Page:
There is no shortage of opinions on the stock market direction. Just watch CNBC for an hour or look at the financial section of yahoo.com or head over to CNBC.com. If you don't like those sources, select any source of financial news to find people who say that the stock market direction is up while others say that the trend is down.
I'd like to explain why these opinions on stock market direction conflict and how you can be a smarter investor. Notice that every opinion you hear is focused on one variable.</p.
Why Experts Opinions Differ on Stock Market Direction
For example, one expert says the stock market direction is up because the economy is strong. Another expert says the market is headed up because interest rates are low. Another expert says the market is headed down because other countries are reducing their currency value making it harder for the US to export. Yet another expert says that the stock market direction follows the value of the euro.
Today, I see these headlines (among dozens of similar predictions) on CNBC.com
Two "experts" - one says up, the other says down. Each focuses on one variable to buttress their position.
From now on, listen more acutely to these opinions of stock market direction and notice that they are all based on one factor driving the stock market. Do you believe that only one factor drives our stock market? Or, do you believe that there are hundreds if not thousands of variables which impact our stock market?
If you believe there are a multitude of variables which impact stock market direction, then you cannot listen to human opinions. Us humans are very deficient in processing lots of data. Our brains are designed to seek out simple cause-and-effect. We like the simplicity of knowing that this causes that.
Unfortunately, the complexity of the world exceeds our human ability to process the variables. And therefore it's my opinion to ignore all forecasts for the economy or the market.
The Solution to Varying Expert Opinions
The alternative is to use a mechanical method, more fancifully called quantitative method, to know when to buy and sell in our market.
These methods can be complex and require detailed chart following, knowledge of technical patterns and an education in technical analysis. But these methods can also be very simple.
For years, as a financial advisor, I use the Dow Dividend Strategy for my retired clients. This is a simple mechanical system that dictates what stocks to buy, what stocks to sell and only requires that you make trades once per year. This system has done better than the market.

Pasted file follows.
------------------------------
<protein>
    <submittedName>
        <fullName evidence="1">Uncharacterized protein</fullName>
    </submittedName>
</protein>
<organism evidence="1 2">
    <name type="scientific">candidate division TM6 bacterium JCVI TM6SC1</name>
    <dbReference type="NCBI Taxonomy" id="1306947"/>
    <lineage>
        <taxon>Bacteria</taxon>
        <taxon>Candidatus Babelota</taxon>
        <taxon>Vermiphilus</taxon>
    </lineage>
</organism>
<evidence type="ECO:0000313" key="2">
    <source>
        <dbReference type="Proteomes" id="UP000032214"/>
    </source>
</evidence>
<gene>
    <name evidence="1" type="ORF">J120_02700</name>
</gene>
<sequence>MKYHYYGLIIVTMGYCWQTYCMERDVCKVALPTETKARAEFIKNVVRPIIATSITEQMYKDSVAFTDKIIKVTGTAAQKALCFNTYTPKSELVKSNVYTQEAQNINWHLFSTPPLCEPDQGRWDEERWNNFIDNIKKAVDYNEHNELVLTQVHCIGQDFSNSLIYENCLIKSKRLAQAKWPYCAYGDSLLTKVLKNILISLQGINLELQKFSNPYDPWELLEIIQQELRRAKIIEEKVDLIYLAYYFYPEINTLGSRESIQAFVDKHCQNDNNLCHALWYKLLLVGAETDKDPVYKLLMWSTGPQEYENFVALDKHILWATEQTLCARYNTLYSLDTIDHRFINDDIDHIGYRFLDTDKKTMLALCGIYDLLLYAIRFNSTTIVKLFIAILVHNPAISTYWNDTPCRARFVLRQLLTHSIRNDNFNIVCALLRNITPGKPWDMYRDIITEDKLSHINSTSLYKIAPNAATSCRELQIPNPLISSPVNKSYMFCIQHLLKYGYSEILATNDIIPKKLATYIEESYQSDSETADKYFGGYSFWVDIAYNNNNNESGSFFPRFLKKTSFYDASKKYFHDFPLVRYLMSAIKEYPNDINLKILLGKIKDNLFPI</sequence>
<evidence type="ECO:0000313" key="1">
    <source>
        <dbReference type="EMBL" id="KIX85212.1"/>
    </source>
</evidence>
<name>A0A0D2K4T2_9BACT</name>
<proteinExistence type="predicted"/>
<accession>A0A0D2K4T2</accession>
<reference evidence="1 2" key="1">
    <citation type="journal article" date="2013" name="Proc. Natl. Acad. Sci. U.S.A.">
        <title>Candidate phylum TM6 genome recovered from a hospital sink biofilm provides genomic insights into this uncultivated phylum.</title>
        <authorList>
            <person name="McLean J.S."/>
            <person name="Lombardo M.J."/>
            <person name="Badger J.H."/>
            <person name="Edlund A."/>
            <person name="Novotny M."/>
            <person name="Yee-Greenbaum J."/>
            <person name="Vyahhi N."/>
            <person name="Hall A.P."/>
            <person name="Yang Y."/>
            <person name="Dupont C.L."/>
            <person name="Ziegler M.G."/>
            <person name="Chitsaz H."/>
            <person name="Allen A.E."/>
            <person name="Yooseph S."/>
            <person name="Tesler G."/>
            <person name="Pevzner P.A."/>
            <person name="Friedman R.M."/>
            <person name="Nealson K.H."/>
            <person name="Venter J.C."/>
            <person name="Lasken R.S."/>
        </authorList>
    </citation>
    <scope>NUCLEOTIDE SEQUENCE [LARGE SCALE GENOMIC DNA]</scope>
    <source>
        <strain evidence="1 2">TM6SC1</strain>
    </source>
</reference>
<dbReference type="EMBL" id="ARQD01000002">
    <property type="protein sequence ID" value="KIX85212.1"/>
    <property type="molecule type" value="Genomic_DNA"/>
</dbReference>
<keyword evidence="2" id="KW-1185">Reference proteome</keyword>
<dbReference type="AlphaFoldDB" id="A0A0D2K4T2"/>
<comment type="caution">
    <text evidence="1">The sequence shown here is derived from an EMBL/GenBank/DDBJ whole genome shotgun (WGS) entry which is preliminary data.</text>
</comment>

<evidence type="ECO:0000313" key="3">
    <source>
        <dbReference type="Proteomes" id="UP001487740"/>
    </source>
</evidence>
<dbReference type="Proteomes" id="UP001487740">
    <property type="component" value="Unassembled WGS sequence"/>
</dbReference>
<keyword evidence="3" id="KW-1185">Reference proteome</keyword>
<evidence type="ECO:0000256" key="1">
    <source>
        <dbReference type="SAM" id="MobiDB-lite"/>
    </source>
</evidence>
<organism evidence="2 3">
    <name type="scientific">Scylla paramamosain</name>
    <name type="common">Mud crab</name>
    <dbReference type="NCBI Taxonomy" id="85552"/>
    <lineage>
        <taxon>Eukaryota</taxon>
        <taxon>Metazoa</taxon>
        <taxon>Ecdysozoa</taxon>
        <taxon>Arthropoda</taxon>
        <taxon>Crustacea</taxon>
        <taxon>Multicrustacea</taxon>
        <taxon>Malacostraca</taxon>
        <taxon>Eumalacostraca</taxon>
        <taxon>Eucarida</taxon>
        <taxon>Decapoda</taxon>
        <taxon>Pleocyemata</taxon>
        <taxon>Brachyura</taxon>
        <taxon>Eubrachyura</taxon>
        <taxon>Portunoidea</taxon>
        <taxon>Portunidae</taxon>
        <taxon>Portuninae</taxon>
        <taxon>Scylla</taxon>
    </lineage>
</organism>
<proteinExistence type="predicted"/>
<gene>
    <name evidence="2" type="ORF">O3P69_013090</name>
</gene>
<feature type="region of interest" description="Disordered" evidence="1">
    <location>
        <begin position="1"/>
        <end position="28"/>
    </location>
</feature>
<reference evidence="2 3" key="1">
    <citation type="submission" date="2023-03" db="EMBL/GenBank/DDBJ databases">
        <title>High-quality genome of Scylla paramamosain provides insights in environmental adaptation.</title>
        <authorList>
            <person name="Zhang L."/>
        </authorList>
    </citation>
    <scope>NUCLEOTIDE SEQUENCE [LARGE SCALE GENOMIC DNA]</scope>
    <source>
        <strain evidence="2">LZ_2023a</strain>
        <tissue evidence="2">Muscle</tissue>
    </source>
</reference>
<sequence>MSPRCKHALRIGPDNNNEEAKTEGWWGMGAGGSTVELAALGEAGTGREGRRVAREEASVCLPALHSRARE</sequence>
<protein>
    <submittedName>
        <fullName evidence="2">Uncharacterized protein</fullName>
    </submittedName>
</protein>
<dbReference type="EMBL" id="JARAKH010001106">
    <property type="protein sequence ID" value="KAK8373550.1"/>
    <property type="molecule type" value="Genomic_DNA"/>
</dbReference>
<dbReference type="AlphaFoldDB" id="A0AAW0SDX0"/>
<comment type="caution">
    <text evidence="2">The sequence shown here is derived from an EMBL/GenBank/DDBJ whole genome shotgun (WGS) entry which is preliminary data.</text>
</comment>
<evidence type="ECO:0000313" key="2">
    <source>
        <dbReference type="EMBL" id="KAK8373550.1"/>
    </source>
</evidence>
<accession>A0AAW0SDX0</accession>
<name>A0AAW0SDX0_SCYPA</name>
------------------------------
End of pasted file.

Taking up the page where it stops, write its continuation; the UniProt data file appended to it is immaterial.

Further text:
If you want to see other mechanical systems for investing you can look at systems tracked by the Motley Fool (although I don't believe they keep this up to date) and by the American Association of Individual Investors. These are all systems which take away human emotion, fixation on one variable and allow you to have the comfort of simply following directions.
A mechanical system will not always beat the market so the investor must have sufficient emotional maturity to follow the system even when it's lagging.
For example, I recall when using the Dow Dividend Strategy, Philip Morris was one of the stocks to select. At the time, the news about tobacco companies was terrible. Any sane person listening to the news would think all the tobacco companies would go bankrupt. To follow a system, one must ignore what's in the news, what some expert says or your own opinions.
I purchased Philip Morris in my clients' portfolios as dictated by the system and the shares tripled in price over the next four years. The system won't always be so right, but a logical system with a track record of performance will be a great tool for any investor. Even a mediocre performance, will likely do much better than investments made based on opinion or fixation on one variable.
Moreover, when markets are gyrating and opinions are flying, you can have peace of mind knowing you have a system to follow.
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